Each year, the Auditor General of Estonia asks the parliamentary Committee on Public Accounts to propose audit topics. To the extent that it is possible, the proposed topics are included in the audit plan, except for those issues that have been already audited and topics that are political in nature.
In 2010, the Court of Audit of Slovenia’s 63 audits included 24 audits required by law, 20 audits related to issues selected based on risk analysis, and as many as 19 audits (almost 30 percent) selected from the 409 proposals received from various state bodies, companies, associations, and citizens.
Every spring the President of the Polish SAI (NIK) asks for suggestions to help the NIK select audit issues. In 2010, parliamentary committees submitted 81 suggestions; the Speaker of the Senate submitted 15; the President of Poland submitted 6; the Prime Minister submitted 40; and the Ombudsman submitted 7. The 2011 audit plan included most of the suggestions in its 294 audit topics.
During the course of a typical year, citizens suggest numerous issues for SAIs to audit— for example, cases of suspected misuse of substantial resources, unclear tender proceedings, or other issues of interest. While ad hoc audits of such issues can be conducted, an SAI has the final word on how its often scarce resources are to be spent.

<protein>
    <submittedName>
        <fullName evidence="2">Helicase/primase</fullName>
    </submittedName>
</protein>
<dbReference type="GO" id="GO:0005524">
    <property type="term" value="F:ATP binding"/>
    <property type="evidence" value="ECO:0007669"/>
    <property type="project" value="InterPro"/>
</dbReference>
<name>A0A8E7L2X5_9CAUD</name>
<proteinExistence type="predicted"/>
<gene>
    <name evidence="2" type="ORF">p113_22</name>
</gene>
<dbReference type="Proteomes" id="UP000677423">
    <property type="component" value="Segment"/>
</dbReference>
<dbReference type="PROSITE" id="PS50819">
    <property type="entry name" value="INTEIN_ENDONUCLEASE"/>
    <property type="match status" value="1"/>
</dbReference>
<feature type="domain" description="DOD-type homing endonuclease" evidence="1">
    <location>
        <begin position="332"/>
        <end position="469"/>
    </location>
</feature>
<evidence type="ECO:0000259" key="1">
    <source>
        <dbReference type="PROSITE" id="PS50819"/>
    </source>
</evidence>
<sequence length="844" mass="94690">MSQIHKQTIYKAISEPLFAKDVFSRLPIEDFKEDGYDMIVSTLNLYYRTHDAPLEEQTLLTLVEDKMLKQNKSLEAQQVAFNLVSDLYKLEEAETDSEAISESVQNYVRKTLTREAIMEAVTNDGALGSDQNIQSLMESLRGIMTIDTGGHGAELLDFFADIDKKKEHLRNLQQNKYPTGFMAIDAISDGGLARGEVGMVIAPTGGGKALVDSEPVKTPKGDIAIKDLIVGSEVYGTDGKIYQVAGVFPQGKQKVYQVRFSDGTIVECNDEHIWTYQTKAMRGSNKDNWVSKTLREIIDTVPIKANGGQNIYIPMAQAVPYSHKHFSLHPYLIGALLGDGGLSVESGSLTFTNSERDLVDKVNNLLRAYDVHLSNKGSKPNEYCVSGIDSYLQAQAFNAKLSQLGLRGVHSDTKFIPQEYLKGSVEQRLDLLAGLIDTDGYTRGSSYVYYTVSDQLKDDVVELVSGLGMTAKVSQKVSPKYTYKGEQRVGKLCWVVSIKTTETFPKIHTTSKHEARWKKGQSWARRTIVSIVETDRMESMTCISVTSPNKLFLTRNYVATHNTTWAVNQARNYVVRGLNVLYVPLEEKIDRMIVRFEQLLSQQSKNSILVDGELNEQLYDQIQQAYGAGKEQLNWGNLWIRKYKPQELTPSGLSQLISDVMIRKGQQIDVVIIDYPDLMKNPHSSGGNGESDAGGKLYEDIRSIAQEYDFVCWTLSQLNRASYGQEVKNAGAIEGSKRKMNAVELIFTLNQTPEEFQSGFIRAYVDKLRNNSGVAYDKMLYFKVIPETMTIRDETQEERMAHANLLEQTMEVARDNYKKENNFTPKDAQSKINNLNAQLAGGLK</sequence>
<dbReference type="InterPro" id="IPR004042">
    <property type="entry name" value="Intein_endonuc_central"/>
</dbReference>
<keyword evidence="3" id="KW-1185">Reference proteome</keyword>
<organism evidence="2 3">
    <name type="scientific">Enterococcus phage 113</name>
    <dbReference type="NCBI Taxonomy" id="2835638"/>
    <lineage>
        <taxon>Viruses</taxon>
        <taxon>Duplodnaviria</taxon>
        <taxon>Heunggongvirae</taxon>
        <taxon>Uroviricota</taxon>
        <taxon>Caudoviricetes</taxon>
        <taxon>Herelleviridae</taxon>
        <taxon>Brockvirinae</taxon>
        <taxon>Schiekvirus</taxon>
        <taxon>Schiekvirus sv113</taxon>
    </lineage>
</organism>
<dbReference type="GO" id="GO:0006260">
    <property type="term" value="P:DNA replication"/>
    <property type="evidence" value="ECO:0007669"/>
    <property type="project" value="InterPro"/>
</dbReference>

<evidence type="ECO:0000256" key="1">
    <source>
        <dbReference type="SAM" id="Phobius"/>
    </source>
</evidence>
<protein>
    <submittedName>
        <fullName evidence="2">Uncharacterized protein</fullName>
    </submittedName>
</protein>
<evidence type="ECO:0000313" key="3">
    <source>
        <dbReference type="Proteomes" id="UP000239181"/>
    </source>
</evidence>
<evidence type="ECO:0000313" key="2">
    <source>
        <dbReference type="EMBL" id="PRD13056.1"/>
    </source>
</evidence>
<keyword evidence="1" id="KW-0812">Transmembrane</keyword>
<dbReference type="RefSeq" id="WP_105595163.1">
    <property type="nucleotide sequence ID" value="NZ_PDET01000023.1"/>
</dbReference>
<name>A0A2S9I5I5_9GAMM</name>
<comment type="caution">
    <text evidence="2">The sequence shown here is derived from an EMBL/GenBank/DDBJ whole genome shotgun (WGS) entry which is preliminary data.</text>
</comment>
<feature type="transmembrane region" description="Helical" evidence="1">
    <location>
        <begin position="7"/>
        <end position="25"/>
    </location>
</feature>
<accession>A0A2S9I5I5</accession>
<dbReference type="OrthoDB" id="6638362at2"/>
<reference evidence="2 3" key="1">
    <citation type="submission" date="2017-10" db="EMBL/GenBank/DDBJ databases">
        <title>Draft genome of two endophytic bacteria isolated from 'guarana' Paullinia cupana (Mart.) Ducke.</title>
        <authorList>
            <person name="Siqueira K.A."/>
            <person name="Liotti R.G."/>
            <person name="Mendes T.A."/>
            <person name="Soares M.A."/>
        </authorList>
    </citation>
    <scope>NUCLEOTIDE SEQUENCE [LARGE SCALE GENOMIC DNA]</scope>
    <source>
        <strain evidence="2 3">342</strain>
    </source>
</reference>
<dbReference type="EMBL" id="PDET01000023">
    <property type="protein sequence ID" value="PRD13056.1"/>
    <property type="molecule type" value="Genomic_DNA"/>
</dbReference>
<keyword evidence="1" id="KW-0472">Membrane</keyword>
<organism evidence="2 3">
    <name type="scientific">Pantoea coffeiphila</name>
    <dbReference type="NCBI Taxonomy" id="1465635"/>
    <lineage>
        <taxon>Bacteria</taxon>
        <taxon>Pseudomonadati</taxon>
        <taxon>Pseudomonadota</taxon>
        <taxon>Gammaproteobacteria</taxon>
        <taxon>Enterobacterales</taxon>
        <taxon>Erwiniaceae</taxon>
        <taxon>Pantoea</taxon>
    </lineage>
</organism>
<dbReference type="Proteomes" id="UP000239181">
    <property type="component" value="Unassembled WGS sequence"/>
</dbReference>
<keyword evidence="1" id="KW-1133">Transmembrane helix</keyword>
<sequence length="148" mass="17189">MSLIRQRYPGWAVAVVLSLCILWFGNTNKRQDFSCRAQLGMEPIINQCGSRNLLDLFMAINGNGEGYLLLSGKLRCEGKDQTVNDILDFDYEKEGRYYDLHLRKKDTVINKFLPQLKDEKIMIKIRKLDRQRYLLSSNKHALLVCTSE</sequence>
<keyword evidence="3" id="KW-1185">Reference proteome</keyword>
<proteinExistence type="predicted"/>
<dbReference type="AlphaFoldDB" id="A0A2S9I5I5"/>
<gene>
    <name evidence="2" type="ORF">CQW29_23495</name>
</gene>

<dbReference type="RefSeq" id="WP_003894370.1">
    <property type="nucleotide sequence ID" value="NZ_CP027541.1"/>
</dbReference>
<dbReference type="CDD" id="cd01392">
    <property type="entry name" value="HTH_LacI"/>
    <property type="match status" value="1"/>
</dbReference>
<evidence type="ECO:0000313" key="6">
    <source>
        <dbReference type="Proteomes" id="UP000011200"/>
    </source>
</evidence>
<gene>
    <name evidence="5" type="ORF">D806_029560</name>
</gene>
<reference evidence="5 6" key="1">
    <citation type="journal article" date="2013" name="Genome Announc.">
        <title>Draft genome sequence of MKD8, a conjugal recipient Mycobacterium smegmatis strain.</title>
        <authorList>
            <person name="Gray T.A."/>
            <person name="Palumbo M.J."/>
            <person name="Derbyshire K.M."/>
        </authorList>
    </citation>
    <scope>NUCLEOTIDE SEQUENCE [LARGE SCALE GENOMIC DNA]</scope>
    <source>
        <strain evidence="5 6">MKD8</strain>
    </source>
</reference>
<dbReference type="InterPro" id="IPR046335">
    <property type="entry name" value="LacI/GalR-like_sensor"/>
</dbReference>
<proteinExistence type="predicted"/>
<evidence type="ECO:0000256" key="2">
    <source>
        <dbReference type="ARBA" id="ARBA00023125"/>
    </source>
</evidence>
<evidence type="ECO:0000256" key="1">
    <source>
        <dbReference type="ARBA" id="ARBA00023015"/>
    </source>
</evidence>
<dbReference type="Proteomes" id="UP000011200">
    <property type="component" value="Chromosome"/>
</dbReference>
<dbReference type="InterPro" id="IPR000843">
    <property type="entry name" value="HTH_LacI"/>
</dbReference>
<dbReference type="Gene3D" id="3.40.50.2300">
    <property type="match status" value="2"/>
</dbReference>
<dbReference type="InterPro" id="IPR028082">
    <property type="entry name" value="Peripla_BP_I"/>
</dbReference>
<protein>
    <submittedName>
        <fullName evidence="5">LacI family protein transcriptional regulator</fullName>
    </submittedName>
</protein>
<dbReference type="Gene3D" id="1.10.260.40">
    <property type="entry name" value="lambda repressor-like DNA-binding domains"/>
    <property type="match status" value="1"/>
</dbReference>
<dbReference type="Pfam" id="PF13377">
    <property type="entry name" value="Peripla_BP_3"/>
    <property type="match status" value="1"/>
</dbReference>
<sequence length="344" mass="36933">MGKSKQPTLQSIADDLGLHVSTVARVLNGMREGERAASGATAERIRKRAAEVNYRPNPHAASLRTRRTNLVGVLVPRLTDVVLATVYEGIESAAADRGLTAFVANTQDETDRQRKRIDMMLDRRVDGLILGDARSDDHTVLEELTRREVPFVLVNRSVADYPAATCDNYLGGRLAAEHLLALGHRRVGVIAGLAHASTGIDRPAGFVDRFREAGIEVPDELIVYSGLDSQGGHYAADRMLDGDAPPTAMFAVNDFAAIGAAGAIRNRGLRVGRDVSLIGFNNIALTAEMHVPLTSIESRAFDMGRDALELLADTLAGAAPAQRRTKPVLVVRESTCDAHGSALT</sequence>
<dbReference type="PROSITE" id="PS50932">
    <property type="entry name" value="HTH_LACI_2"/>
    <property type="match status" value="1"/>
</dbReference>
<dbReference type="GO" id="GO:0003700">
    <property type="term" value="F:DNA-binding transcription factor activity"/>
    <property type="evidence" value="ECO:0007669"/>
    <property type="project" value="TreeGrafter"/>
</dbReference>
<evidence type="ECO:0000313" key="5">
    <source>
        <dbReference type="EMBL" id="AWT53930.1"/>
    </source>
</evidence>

Regional offices of SAIs often employ a large portion of their staff (in the case of Polish NIK, about 50 percent). The NIK has found that it can enhance its long-term potential by strengthening its regional offices, especially by dedicating part of their resources to managing national audits.
Because most SAIs conduct, or want to conduct, performance audits, the peer review team considered ways to expand performance audit work. The Peer Review Checklist: Appendix to ISSAI 5600 identified questions regarding the extent to which an SAI uses different types of performance audit tools, such as process-based studies, organizational studies, impact and outcome studies, cost-benefit analysis, and service and quality management studies. A detailed description of performance auditing methods is presented in ISSAI 3000: Standards and guidelines for performance auditing based on INTOSAI’s Auditing Standards and practical experience and Appendix to ISSAI 3100.